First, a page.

Ever wondered if becoming a tutor was a viable career? The U.S. Bureau of Labor Statistics (BLS) says tutoring jobs should grow by 14%. What's even better is that self-employed tutors will be half of that growth rate! So if you decide to become a tutor, consider being self-employed or an independent contractor.
As a self-employed tutor, that means you'll need to buy equipment and materials. Unfortunately, you’ll be paying out-of-pocket as you won’t have an employer to reimburse you. Since these are necessary and ordinary purchases for tutoring, they are tax write-offs. In other words, they’re tax deductions that you can claim when filing taxes. To help you, we've compiled some of the common expenses for self-employed tutors!
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Working From Home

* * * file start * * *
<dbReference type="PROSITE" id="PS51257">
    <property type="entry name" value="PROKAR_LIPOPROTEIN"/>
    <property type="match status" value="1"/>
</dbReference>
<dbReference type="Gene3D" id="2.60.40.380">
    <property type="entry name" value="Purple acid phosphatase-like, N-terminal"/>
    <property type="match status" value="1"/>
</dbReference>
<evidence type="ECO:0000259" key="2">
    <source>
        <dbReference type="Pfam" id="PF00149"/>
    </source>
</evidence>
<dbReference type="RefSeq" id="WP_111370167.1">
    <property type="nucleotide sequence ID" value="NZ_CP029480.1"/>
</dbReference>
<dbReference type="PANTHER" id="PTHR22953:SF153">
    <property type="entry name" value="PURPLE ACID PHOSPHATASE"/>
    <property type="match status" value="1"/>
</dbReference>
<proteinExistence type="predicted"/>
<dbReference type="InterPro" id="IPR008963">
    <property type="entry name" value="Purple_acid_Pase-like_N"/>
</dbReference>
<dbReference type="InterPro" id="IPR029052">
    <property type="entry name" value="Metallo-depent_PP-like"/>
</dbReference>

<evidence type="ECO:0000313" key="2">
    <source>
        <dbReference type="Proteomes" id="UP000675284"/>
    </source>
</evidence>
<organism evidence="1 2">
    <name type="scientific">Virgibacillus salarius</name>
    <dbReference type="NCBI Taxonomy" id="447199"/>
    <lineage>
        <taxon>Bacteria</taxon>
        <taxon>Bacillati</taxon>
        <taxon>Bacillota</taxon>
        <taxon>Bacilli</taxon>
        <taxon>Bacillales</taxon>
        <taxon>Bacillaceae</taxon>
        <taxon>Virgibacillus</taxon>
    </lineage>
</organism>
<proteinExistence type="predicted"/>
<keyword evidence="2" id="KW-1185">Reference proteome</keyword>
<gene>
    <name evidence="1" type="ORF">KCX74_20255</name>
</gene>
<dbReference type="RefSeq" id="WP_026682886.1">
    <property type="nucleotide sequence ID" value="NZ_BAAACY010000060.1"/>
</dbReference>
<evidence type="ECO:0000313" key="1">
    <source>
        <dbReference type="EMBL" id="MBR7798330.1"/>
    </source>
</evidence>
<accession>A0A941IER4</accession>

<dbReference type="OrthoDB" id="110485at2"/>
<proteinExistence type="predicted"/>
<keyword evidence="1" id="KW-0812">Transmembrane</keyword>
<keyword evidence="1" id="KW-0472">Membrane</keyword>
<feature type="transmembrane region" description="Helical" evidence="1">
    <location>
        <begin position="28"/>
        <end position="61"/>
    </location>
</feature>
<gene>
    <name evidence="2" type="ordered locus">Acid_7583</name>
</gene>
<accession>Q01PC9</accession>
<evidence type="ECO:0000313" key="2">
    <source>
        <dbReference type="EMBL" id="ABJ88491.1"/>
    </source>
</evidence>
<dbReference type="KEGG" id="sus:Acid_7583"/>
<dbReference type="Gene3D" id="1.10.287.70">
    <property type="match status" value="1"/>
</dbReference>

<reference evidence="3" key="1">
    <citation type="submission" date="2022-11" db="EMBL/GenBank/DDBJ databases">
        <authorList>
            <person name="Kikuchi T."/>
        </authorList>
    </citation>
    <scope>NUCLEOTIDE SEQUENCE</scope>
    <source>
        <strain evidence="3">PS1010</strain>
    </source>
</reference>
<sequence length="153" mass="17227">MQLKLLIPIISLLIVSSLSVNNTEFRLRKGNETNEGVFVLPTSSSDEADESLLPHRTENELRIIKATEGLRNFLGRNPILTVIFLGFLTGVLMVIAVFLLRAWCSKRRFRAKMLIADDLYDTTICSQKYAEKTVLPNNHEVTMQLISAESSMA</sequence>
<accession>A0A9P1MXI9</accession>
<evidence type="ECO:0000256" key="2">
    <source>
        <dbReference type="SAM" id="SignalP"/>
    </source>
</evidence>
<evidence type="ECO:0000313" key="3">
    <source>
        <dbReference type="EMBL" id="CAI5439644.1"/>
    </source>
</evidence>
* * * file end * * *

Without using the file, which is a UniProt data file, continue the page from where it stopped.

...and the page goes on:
If you’re an online tutor or run your tutoring business from home, you’ll want a dedicated business space to track these home office expenses. It doesn’t have to be a large room—even a small desk works!
Driving For Work
As a home tutor, you may see yourself driving from client to client, or driving to your client’s house. Since you’re driving for business purposes, track these actual car expenses if you don’t plan to use the standard mileage deduction.
Traveling For Work
Sometimes there may be events that require you to travel away from home, such as a workshop to improve your teaching methods. Here are some tax write-offs when traveling out of town for business purposes.